- Shakespeare's Women: Performance and Conception
Despite the richness of the theatrical context and the range of critical views provided in this book, David Mann's argument about female characters and their enactment on the early modern stage seems oddly constructed. He begins by stating his intent for the book: it is "about the original performers of Shakespeare's female roles and how they, and the possibilities and limitations of the representational tradition in which they worked, may have influenced conception" (1). Then having critiqued modern feminist approaches, he maintains, "it becomes very questionable whether an all-male company would favor a sympathetic feminist heroine" (11). The implication from the start is that Shakespeare had "scant concern" (22) for the feelings of female characters and that Mann will present evidence to this effect.
Consistent with this expectation, then, chapters 1 through 6 offer a detailed and well-supported survey of the condition of male performance of female roles, covering categories of age, social status, homoeroticism, costuming, performer ethos, stereotyping, didacticism, dramatic empathy, moral ambiguity, and staged sexual violence with an emphasis upon the masculine bias of all-male performance towards these subjects. In each chapter Mann disputes current thinking about these categories, arguing, for example, that female characters were performed by adolescents, not boys under the age of fourteen as has regularly been assumed, and that the prevailing view of the theater as a hothouse of homosexual activity greatly overstates the case. [End Page 1420]
Mann concludes each of these chapters by indicating both Shakespeare's indebtedness to older and contemporary traditions (such as inconsistent and stereotyped female characters) and the playwright's move away from them. He acknowledges "the restrictive polarization of women to which even Shakespeare largely subscribes" (italics mine, 185); yet while attributing this conventional attitude to Shakespeare, he likewise sees Shakespeare as the greatest innovator of his day, citing his shift from depiction of physical violence against women to a metaphorical depiction evident in "verbal analogues and symbolic action" (198). Challenging the view of critics who argue that female victims are largely the focus of audience attention in Shakespeare's plays, Mann describes the "formal techniques" the playwright uses to "distance and contain female suffering" (e.g., madness, sleepwalking, singing), causing the spectator to sympathize instead with the male figures of father, husband, lover. Yet, Shakespeare's treatment of female suffering, Mann contends, differs from that of his contemporaries because "it is almost always visited upon the young, beautiful, well-born—and virtuous" (204); this would seem to suggest that viewer attention has shifted back to the victim. At this point, one might be inclined to believe Mann's view is contrary to those modern views that find Shakespeare either sympathetic to women or strikingly aligned with a dominant misogyny.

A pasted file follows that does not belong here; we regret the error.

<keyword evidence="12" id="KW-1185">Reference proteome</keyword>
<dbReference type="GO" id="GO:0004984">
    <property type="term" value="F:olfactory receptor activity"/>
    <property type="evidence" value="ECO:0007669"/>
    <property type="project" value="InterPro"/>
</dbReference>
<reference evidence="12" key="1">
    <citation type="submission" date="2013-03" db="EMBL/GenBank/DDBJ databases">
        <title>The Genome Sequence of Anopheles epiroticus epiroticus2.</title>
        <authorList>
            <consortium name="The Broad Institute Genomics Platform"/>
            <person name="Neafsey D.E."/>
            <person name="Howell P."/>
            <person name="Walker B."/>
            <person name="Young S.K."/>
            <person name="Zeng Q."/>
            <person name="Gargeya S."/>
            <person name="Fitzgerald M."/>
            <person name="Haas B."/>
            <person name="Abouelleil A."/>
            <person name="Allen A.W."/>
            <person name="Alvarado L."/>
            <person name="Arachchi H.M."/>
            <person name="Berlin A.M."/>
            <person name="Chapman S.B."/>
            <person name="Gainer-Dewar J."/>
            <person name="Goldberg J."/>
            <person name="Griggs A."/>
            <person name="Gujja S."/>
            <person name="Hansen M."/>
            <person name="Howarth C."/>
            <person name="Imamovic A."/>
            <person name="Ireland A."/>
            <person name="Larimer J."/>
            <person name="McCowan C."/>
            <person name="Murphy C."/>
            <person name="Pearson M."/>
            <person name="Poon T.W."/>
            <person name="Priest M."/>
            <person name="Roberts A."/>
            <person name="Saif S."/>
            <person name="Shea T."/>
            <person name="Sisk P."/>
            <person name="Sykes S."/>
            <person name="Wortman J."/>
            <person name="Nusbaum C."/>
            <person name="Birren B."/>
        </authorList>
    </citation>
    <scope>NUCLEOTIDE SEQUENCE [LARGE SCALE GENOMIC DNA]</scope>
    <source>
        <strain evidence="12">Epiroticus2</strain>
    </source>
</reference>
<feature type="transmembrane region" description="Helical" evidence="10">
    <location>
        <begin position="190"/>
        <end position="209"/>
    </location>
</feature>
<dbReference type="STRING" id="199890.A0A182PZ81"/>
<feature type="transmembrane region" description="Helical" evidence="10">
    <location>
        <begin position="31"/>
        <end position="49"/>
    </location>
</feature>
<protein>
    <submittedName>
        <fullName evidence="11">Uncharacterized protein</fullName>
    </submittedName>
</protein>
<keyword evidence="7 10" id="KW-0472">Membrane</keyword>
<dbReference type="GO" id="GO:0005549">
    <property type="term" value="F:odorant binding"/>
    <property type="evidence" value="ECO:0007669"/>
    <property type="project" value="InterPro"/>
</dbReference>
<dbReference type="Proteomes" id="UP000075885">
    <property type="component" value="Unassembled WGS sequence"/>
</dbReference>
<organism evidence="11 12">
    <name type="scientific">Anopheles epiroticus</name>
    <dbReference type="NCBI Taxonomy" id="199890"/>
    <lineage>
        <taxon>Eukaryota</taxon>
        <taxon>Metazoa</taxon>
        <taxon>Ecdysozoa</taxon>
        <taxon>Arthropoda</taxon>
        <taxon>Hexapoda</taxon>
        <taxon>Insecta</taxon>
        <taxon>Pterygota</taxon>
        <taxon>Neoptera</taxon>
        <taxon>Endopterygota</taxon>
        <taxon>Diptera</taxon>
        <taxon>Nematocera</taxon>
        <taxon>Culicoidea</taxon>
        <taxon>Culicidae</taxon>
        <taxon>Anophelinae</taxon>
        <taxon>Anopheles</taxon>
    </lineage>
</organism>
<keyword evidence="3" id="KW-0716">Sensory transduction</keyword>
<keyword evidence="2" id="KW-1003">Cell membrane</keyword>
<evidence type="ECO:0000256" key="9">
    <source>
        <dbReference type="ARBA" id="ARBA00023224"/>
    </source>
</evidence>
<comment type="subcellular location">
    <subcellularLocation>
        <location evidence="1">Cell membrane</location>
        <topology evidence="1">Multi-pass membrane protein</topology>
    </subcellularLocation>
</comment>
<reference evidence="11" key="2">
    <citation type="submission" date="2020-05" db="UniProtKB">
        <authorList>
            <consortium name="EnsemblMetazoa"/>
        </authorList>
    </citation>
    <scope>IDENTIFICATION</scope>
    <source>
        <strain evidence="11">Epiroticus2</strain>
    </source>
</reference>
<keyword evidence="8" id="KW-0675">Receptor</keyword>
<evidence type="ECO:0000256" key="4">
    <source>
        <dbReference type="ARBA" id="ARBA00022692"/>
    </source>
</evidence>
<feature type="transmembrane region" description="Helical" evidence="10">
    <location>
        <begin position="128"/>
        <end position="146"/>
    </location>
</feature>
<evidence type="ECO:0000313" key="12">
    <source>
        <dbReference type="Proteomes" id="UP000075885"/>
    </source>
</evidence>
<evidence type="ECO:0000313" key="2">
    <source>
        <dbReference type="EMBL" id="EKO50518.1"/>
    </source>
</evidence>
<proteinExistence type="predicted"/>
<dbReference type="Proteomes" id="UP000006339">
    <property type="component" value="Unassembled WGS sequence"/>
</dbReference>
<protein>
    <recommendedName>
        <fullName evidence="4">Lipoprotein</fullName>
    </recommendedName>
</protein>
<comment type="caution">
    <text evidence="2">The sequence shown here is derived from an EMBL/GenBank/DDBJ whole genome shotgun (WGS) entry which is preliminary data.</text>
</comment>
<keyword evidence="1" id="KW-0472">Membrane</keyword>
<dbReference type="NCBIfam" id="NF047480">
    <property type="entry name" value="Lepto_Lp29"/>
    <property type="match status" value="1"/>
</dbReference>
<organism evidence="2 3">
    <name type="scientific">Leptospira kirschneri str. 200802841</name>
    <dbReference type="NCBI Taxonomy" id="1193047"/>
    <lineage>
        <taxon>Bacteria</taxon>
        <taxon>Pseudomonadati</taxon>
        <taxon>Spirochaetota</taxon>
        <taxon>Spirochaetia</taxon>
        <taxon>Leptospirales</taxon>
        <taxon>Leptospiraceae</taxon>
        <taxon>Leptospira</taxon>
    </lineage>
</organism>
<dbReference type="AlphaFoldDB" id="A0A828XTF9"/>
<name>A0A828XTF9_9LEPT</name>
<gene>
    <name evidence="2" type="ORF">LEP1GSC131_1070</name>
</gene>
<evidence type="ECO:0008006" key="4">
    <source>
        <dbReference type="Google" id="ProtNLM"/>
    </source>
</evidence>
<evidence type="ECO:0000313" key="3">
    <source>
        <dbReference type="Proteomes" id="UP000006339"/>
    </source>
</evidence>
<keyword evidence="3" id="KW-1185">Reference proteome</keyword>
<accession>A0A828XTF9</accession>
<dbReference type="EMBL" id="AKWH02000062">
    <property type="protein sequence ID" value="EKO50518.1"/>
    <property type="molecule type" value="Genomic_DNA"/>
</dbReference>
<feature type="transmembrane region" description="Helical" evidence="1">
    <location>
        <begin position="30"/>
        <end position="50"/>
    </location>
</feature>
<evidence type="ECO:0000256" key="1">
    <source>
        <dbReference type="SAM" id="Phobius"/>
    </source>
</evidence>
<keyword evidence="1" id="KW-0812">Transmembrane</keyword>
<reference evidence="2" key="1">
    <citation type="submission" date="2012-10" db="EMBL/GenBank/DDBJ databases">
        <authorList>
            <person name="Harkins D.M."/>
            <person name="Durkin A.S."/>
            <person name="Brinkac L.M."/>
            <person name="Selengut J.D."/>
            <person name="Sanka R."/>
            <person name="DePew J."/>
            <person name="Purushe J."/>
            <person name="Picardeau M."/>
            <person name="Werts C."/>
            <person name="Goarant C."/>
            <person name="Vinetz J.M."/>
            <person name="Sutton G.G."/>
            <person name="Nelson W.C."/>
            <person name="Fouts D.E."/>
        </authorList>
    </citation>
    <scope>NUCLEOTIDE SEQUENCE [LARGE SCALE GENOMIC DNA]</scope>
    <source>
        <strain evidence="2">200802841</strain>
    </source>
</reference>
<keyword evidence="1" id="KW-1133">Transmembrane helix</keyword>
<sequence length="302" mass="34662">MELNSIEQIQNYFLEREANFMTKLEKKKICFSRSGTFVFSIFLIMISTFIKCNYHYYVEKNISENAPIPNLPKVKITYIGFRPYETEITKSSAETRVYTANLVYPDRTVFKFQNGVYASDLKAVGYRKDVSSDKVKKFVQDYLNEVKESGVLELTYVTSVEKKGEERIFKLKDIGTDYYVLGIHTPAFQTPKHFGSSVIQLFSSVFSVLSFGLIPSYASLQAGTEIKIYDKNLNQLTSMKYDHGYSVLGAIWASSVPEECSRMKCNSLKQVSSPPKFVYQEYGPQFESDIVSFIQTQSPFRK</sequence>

The final chapter of Mann's book, however, examines what he calls "positive representations of young women" and here he reveals what he perceives as Shakespeare's most significant break with convention. After again calling attention to Shakespeare's formal techniques, this time by pointing out the energy and excitement of sexual encounter evident in "witty, combative dialogue between his lovers" (222), Mann claims Shakespeare thus "exploited his medium" of "male performers —talking, and interacting with properties, in various physical configurations —on a platform" (222). This leads to his most important point so far —that by utilizing this technique of stressing the build-up of sexual tension, Shakespeare "was moving towards something approaching an acknowledgement of the female point of view" (223).
In the concluding pages, Mann explains how the breeches tradition, instead of calling attention to stereotyped masculine behavior, emphasizes feminine qualities attributed to women by showing cross-dressed female characters inadequately performing expected male behaviors (e.g., swordfighting or bravery). That these roles were played by youths —neither boys nor men —made the portrayals, according to Mann, all the more believable and compelling. Here at the end of his book, Mann also clarifies his contention that companionate marriage and the belief...